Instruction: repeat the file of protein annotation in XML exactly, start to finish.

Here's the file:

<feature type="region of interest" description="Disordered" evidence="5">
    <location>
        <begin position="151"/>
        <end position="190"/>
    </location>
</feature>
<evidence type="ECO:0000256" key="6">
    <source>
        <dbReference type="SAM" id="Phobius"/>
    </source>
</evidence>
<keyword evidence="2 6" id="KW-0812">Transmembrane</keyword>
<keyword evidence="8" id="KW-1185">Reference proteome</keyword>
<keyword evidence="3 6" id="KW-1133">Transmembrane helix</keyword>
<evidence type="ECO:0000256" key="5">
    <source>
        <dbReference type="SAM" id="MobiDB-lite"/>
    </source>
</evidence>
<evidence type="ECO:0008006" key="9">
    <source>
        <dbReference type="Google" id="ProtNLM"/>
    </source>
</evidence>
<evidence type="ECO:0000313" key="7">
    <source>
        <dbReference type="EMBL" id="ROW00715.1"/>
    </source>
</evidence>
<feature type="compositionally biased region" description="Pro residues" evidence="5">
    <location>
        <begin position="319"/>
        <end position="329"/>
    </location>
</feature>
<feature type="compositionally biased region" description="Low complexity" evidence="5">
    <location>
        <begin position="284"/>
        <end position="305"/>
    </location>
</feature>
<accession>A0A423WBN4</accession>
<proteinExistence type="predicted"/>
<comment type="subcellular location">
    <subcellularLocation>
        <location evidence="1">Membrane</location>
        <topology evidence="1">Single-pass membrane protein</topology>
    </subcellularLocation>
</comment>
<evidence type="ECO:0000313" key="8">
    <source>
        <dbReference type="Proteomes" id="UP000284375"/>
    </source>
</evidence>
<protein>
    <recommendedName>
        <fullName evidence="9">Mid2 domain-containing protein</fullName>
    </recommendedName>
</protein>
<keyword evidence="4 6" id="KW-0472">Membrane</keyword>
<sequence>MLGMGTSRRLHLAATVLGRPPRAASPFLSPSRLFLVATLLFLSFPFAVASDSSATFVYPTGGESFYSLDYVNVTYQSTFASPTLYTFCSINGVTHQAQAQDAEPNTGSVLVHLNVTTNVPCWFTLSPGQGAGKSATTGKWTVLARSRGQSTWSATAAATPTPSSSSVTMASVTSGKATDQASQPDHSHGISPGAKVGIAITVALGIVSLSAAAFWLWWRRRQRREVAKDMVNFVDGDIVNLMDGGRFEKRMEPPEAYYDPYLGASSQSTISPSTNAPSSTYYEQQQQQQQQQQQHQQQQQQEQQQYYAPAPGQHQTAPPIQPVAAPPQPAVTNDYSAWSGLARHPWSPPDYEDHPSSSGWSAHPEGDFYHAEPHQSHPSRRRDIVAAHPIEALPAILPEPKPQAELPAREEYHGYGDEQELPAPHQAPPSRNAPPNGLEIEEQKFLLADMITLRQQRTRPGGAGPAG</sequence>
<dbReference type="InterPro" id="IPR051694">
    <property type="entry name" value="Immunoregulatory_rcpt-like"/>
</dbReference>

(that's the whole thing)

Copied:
<feature type="region of interest" description="Disordered" evidence="5">
    <location>
        <begin position="151"/>
        <end position="190"/>
    </location>
</feature>
<evidence type="ECO:0000256" key="6">
    <source>
        <dbReference type="SAM" id="Phobius"/>
    </source>
</evidence>
<keyword evidence="2 6" id="KW-0812">Transmembrane</keyword>
<keyword evidence="8" id="KW-1185">Reference proteome</keyword>
<keyword evidence="3 6" id="KW-1133">Transmembrane helix</keyword>
<evidence type="ECO:0000256" key="5">
    <source>
        <dbReference type="SAM" id="MobiDB-lite"/>
    </source>
</evidence>
<evidence type="ECO:0008006" key="9">
    <source>
        <dbReference type="Google" id="ProtNLM"/>
    </source>
</evidence>
<evidence type="ECO:0000313" key="7">
    <source>
        <dbReference type="EMBL" id="ROW00715.1"/>
    </source>
</evidence>
<feature type="compositionally biased region" description="Pro residues" evidence="5">
    <location>
        <begin position="319"/>
        <end position="329"/>
    </location>
</feature>
<feature type="compositionally biased region" description="Low complexity" evidence="5">
    <location>
        <begin position="284"/>
        <end position="305"/>
    </location>
</feature>
<accession>A0A423WBN4</accession>
<proteinExistence type="predicted"/>
<comment type="subcellular location">
    <subcellularLocation>
        <location evidence="1">Membrane</location>
        <topology evidence="1">Single-pass membrane protein</topology>
    </subcellularLocation>
</comment>
<evidence type="ECO:0000313" key="8">
    <source>
        <dbReference type="Proteomes" id="UP000284375"/>
    </source>
</evidence>
<protein>
    <recommendedName>
        <fullName evidence="9">Mid2 domain-containing protein</fullName>
    </recommendedName>
</protein>
<keyword evidence="4 6" id="KW-0472">Membrane</keyword>
<sequence>MLGMGTSRRLHLAATVLGRPPRAASPFLSPSRLFLVATLLFLSFPFAVASDSSATFVYPTGGESFYSLDYVNVTYQSTFASPTLYTFCSINGVTHQAQAQDAEPNTGSVLVHLNVTTNVPCWFTLSPGQGAGKSATTGKWTVLARSRGQSTWSATAAATPTPSSSSVTMASVTSGKATDQASQPDHSHGISPGAKVGIAITVALGIVSLSAAAFWLWWRRRQRREVAKDMVNFVDGDIVNLMDGGRFEKRMEPPEAYYDPYLGASSQSTISPSTNAPSSTYYEQQQQQQQQQQQHQQQQQQEQQQYYAPAPGQHQTAPPIQPVAAPPQPAVTNDYSAWSGLARHPWSPPDYEDHPSSSGWSAHPEGDFYHAEPHQSHPSRRRDIVAAHPIEALPAILPEPKPQAELPAREEYHGYGDEQELPAPHQAPPSRNAPPNGLEIEEQKFLLADMITLRQQRTRPGGAGPAG</sequence>
<dbReference type="InterPro" id="IPR051694">
    <property type="entry name" value="Immunoregulatory_rcpt-like"/>
</dbReference>